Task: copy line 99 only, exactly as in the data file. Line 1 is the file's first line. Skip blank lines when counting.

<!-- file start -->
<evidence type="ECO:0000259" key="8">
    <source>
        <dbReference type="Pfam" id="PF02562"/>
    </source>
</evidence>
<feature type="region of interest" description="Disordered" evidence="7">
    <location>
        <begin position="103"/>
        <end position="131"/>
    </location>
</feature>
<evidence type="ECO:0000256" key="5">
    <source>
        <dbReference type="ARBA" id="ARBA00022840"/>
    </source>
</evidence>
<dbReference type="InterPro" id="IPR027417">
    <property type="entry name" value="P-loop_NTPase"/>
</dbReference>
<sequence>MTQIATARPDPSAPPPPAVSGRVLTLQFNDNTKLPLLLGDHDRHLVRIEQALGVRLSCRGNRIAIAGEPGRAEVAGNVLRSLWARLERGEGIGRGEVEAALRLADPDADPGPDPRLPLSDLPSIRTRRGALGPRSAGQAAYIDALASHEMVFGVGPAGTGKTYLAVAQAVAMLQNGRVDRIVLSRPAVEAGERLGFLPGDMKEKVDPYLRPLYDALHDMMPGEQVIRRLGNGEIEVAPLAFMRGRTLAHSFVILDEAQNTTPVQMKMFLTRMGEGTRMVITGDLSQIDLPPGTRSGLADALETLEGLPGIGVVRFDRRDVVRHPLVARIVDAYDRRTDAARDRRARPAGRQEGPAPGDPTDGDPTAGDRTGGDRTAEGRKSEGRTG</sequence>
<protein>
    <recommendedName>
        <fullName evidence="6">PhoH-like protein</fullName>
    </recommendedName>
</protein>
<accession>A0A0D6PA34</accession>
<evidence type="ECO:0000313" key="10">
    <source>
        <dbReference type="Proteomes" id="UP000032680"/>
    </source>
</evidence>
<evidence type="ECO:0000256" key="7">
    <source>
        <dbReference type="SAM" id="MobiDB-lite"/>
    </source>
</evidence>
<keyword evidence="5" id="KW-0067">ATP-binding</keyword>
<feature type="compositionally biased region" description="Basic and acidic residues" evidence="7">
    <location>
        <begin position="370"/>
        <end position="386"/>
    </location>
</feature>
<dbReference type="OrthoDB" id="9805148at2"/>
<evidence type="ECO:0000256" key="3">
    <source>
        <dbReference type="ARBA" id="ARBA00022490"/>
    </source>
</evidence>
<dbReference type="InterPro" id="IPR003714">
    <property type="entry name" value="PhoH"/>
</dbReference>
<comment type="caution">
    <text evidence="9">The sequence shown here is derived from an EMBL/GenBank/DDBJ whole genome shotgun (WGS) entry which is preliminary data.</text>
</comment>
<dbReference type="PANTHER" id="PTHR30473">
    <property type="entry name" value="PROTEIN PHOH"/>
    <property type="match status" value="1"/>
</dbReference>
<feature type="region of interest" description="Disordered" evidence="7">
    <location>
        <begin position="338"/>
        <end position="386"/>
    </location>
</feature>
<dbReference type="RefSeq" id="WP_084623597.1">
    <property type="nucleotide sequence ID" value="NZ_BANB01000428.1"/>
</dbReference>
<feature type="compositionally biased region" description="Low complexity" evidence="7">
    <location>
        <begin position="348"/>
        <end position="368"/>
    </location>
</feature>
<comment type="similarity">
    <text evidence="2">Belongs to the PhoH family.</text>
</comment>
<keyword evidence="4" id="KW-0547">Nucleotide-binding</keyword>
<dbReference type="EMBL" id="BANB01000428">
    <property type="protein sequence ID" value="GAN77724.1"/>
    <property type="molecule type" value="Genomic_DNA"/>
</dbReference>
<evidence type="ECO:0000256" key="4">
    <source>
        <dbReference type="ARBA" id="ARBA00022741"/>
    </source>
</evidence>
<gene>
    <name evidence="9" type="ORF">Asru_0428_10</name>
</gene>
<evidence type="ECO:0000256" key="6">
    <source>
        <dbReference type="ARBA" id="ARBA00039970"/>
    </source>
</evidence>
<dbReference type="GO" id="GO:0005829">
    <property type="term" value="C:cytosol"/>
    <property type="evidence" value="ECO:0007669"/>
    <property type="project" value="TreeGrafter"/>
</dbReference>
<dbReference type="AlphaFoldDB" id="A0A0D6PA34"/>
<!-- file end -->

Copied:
    <property type="project" value="TreeGrafter"/>